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The jewelry industry uses special terms for manufactured and look-alike gemstones: synthetic and simulant. The differences between them are subtle, but very important. Synthetic refers to a man made material with essentially the same chemical composition, crystal structure, and optical and physical properties as the natural gem material. There are also materials that simply look like natural gems. These products are called simulants or imitations, and can be either natural or man made. Substitute is an older term for the same thing.

Common imitant gem materials

Strontium titanate – this colorless manmade material became a popular diamond simulant in the 1950s. However, its dispersion (the optical property that creates fire in a faceted gemstone) is over four times greater than diamond. Strontium titanate is most often produced by the flame-fusion method and can be made in colors, such as dark red and brown, by adding certain chemicals during the growth process. Prevalence: rare.

YAG and GGG – several manmade materials have been used as diamond simulants over the years. In the 1960s, yttrium aluminum garnet (YAG) and its “cousin” gadolinium gallium garnet (GGG) joined classic simulants like glass, natural zircon, and colorless synthetic spinel. YAG and GGG are also available in a variety of colors. Prevalence: rare.

Synthetic cubic zirconia (CZ) – early diamond simulants have been almost entirely replaced in the past three decades by colorless CZ. It is made by a process called skull melting. As the material melts, the outer portion is kept cool to form a solid crust which then contains the melt. CZ can be produced in almost any color, and in darker hues, it is a convincing alternative for gems in purples, greens and other dark tones including black. Prevalence: common.

Glass – manufactured glass is an age-old gem imitation that is still used today. Since glass can be manufactured in virtually any color, this makes it a popular substitute for many gems. Although it is less brilliant, glass is used to imitate stones like amethyst, aquamarine, and peridot. It can also be made to look like natural phenomenal gems, like tiger’s eye and opal, and fused layers of glass can imitate the look of agate, malachite, or tortoise shell. Prevalence: common.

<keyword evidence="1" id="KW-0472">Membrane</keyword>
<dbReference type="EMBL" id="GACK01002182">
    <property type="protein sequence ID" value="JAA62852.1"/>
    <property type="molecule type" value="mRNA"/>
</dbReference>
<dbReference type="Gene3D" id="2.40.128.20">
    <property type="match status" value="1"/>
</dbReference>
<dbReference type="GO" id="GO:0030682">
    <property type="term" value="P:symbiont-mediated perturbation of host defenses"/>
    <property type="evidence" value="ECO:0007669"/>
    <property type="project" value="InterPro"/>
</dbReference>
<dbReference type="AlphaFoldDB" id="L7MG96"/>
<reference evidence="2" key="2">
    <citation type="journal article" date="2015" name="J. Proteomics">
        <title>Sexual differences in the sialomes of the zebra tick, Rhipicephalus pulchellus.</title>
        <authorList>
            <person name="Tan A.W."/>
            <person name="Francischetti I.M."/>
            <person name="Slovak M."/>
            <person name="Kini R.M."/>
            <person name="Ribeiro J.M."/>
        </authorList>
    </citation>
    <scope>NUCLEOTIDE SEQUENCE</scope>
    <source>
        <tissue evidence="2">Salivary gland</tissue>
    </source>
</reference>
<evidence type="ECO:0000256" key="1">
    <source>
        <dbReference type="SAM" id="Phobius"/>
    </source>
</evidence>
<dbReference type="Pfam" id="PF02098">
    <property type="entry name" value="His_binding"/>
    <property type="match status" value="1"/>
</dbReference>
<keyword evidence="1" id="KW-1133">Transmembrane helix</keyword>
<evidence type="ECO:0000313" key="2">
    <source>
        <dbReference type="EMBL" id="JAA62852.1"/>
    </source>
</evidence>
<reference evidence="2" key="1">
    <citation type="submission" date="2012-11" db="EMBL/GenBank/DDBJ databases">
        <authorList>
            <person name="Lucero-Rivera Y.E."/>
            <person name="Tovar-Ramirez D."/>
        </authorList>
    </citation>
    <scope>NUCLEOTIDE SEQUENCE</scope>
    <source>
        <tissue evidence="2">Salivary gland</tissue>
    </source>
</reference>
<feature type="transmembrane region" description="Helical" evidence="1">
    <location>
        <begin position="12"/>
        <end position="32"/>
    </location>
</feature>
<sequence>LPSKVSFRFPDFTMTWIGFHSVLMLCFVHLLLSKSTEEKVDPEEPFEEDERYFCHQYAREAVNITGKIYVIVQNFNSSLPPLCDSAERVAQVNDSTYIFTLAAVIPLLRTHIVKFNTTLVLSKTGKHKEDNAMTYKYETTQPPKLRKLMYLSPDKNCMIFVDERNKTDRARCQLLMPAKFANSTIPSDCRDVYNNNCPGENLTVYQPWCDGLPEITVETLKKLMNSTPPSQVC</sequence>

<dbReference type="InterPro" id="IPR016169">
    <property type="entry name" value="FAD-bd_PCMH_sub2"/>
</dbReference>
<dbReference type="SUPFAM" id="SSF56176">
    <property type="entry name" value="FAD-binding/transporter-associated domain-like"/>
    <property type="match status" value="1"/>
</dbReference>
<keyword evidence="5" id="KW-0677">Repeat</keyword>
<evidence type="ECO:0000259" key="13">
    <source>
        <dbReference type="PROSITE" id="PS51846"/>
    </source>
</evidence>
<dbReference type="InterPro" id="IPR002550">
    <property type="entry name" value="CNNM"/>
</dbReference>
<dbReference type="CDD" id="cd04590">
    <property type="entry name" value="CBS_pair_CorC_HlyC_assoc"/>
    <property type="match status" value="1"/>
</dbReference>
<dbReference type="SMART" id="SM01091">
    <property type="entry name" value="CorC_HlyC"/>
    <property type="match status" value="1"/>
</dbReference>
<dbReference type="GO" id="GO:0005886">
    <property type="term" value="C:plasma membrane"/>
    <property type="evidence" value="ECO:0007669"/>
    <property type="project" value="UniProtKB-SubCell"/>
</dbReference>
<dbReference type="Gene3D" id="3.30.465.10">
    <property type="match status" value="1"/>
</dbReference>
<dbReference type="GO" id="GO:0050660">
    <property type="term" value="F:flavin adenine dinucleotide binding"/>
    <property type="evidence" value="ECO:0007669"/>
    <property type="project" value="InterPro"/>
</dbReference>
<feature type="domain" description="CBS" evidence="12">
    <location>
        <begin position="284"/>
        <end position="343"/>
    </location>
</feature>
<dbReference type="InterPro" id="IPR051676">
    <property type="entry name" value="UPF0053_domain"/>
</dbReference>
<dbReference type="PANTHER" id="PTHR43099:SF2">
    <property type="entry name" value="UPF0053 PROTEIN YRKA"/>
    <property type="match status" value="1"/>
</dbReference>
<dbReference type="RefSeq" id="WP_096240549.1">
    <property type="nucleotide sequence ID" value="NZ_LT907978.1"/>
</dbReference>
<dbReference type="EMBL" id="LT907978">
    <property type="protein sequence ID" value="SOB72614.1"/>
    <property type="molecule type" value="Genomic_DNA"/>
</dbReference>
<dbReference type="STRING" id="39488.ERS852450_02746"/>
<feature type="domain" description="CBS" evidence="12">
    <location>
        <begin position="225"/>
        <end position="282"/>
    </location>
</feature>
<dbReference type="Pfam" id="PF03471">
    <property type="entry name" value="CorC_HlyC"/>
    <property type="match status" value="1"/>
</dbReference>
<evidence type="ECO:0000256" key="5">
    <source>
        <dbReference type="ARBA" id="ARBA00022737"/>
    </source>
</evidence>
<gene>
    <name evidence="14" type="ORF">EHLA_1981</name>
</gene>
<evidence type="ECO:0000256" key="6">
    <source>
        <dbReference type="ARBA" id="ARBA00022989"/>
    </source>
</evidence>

Quench crackled quartz – Natural colorless quartz can sometimes be subjected to thermal shock, known as “quench crackling.”  The colorless material is first heated, and then subjected to quenching in a cold, liquid solution—such as water. The sudden contraction causes the material to develop a series of cracks that radiate throughout. Because these are surface-reaching fractures, the quartz can then be subjected to additional immersion in a dye solution, allowing the fractures to be filled with colored liquid. This makes a convincing simulant to such natural gems as emerald, ruby and sapphire, although the fractured and dyed appearance can quickly be seen under the microscope. Prevalence: occasional.

Doublet – a doublet consists of two joined segments. Prevalence: common.

Triplet – a triplet has three segments, or two segments separated by a layer of colored cement. Prevalence: common.

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